Ms Wilson's article touches on radio quiet in the shire of Murchison and what that means if you’re a radio-astronomer studying radio waves from the dawn of the universe. Supercomputers, data analysis and the awesome complexities of building the SKA - a mega-science project with 10 other countries - are also discussed.  More at the Guardian. 

 

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Visit to Australia's SKA site coincides with the commencement of treaty negotiations

17 July 2015

Parliamentary Secretary for Industry and Science, Karen Andrews, paid a visit to Australia's SKA site this week. Mrs Andrews was joined by WA Chief Scientist Peter Klinken, a selection of Australia’s top astronomers, government officials, and media representatives. The party visited the ASKAP and MWA telescopes located at the Murchison Radio-astronomy Observatory, as well as support buildings and infrastructure.

“This amazing world class observatory with its two precursor radio telescopes demonstrates that Australia is ready and able to host this exciting telescope project,” Mrs Andrews said.

The visit coincided with the Australian Government indicating recent meetings in Brussels had cleared the way for treaty talks to lay down the terms of the project.

“Treaty negotiations reflect a new chapter of engagement within the global project because they will solidify the rights and responsibilities of SKA member nations, paving the way for construction to begin in 2018,” Mrs. Andrews said.

Read the full media release on Parliamentary Secretary Andrews's homepage. Additional coverage at The Australian.

 
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Germany buys CSIRO's award-winning telescope technology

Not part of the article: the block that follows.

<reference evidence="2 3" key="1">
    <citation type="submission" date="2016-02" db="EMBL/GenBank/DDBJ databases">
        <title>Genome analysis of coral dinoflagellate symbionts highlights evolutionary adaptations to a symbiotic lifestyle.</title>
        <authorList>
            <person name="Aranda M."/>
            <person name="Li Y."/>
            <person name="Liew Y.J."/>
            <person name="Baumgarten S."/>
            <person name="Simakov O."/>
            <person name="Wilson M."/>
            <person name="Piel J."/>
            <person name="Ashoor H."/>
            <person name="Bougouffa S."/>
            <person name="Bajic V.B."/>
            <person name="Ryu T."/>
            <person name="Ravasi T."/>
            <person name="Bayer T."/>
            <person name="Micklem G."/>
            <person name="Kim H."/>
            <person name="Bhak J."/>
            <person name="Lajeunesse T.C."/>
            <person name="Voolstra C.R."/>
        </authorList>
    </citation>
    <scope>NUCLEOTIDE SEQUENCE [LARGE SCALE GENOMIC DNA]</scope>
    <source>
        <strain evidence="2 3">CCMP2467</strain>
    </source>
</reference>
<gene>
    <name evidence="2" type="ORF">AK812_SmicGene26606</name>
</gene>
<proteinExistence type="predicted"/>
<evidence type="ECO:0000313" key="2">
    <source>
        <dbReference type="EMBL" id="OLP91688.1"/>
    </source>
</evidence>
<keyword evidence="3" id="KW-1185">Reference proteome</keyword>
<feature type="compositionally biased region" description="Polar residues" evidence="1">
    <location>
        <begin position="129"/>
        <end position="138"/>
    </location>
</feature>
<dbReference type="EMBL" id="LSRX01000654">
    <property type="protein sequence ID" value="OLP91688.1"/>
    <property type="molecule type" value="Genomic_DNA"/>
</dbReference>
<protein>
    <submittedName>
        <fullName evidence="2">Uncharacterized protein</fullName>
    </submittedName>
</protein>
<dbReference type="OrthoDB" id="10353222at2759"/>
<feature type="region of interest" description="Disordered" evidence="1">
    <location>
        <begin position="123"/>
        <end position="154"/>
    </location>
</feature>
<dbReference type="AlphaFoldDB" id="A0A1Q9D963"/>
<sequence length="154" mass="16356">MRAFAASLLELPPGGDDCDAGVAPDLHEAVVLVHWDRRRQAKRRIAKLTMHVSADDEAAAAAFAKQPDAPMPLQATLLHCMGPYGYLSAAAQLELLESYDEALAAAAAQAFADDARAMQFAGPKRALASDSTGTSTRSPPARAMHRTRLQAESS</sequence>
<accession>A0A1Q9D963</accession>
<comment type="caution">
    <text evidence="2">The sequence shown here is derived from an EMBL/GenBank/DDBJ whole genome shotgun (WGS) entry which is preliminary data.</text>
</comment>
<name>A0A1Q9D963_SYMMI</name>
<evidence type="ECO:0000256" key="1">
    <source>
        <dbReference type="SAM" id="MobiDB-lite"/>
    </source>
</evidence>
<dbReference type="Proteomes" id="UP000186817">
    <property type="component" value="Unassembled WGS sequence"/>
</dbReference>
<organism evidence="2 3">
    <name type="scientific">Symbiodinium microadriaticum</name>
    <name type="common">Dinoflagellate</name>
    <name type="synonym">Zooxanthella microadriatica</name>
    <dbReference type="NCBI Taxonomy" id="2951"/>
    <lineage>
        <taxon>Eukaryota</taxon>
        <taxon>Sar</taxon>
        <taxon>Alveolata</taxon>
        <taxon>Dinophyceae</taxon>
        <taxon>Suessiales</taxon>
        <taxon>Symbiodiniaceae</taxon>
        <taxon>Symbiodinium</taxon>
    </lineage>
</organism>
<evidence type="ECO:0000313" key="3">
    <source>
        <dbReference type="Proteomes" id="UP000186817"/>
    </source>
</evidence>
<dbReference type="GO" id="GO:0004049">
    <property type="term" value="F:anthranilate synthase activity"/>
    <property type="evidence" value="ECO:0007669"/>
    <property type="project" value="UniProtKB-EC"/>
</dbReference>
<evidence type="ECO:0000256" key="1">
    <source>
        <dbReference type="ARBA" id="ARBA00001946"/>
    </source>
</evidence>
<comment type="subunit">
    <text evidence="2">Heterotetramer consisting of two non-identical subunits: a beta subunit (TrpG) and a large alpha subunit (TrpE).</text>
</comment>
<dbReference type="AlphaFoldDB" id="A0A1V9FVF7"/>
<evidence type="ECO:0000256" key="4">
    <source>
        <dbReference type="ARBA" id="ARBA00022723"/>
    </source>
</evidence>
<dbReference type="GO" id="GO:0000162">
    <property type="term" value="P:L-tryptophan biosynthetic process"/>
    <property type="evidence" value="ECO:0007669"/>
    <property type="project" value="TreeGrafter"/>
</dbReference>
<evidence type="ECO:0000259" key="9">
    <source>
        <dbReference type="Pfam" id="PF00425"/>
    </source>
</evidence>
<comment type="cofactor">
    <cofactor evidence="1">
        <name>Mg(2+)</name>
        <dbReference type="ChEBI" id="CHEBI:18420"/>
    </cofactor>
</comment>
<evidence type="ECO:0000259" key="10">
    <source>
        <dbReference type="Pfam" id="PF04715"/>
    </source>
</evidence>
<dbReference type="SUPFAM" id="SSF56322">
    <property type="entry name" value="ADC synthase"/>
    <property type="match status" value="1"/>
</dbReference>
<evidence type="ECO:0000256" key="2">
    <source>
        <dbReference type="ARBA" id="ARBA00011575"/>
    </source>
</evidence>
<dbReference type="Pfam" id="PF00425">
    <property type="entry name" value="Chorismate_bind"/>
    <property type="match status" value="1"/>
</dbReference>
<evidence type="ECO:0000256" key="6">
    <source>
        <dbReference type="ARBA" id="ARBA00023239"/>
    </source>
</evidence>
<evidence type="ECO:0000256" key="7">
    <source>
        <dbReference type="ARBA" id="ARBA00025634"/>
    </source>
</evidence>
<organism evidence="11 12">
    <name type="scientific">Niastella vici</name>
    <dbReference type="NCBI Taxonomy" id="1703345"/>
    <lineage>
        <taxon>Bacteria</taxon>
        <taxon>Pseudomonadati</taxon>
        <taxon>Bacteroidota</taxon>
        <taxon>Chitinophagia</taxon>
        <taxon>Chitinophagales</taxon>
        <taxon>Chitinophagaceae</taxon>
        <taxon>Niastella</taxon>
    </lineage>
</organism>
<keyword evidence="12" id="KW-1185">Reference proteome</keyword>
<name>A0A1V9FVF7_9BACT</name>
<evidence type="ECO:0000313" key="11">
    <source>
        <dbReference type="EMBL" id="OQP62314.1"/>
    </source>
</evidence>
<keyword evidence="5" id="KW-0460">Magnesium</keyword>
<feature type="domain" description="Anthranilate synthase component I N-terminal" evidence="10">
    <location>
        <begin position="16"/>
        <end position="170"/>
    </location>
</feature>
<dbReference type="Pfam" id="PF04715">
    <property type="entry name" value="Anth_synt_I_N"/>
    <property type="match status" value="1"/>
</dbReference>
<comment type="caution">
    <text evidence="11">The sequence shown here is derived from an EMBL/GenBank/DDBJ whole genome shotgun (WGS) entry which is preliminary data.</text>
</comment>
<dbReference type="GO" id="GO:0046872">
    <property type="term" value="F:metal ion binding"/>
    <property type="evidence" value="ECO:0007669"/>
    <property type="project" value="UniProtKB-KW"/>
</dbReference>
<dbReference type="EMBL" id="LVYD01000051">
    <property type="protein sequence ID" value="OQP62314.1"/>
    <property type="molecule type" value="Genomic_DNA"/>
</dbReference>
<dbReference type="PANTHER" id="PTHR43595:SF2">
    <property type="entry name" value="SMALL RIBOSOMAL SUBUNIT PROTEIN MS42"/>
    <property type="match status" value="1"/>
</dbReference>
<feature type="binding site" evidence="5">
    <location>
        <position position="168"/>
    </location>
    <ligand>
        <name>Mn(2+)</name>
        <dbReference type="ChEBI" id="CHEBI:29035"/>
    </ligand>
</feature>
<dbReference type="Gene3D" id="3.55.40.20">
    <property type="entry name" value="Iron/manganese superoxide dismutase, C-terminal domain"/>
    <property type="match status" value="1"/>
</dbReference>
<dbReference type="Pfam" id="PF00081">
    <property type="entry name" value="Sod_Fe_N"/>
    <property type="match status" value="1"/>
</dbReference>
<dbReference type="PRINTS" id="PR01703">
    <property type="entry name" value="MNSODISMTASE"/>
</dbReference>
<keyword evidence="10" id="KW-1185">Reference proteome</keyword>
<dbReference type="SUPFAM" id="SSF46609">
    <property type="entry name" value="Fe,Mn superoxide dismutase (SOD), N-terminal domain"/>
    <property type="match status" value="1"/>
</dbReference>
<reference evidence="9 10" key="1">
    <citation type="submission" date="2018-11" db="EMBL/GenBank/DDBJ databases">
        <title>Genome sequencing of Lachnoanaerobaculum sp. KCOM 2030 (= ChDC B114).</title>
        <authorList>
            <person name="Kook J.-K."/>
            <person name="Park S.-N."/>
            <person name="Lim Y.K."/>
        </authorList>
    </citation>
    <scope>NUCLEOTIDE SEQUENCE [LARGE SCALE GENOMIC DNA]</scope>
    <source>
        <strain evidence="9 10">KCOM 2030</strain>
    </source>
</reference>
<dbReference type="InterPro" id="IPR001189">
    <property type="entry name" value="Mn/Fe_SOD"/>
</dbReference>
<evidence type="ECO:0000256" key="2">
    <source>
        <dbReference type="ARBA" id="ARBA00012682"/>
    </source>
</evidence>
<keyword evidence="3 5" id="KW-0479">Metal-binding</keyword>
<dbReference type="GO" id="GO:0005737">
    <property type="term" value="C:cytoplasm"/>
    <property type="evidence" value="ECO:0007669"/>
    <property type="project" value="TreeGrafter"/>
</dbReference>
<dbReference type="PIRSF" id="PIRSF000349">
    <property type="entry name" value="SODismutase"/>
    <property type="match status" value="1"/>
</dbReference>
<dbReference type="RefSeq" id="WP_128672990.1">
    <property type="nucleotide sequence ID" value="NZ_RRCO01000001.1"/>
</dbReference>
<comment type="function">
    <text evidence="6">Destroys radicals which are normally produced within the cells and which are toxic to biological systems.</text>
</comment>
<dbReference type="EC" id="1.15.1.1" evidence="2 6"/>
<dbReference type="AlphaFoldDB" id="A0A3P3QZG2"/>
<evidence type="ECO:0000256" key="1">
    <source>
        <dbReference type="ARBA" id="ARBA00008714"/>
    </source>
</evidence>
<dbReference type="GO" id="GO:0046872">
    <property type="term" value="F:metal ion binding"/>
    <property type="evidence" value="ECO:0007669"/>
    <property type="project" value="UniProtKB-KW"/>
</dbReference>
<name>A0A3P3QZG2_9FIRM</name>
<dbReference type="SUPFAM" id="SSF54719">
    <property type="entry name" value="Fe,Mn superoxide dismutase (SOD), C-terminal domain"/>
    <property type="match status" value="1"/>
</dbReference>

14 July 2015

CSIRO has sold advanced phased array feed (PAF) receiver technol­ogy developed for the Australian Square Kilometre Array Pathfinder (ASKAP) to the Max Planck Institute for Radio Astronomy. The institute operates a major observatory in Germany.

This novel technology increases a radio telescope’s field of view. With the technology, ASKAP is one the world's most advanced survey radio telescope.

Antony Schinckel, the project director of ASKAP said CSIRO has had a great deal of interest in using the phased array feed on other telescopes. For the ASKAP telescope, Antony and his team won the Manufacturing, Construction and Infrastructure category prize, as well as the overall prize in The Australian Innovation Challenge awards last year. More at The Australian.

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WA Premier applauds Australia's SKA precursor telescopes

13 July 2015

The world-class telescopes at the Murchison Radio-astronomy Observatory (MRO) in WA's Mid West are producing outstanding scientific results. These successes are paving the way for Western Australia to co-host the international Square Kilometre Array (SKA) project.

Premier and Science Minister Colin Barnett said the Murchison Widefield Array (MWA) telescope had collected six petabytes of data (enough to fill more than one million DVDs) since starting operations in July 2013.

"This makes it one of the first astronomy facilities to enter the era of big data," Mr Barnett said. More

 

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Dishes - Dana Anaru - thumbnail.jpgThe Australian SKA Office and Australian radio astronomy community have celebrated NAIDOC week. NAIDOC week is a celebration of the history, culture, and achievements of Australian Aboriginal and Torres Strait Islander peoples. Australia's SKA community has a productive partnership with the Wajarri Yamatji people. The Wajarri Yamatji are the traditional custodians of the land on which the Murchison Radio-astronomy Observatory, the Australian SKA Pathfinder, and Murchison Widefield Array telescopes are situated.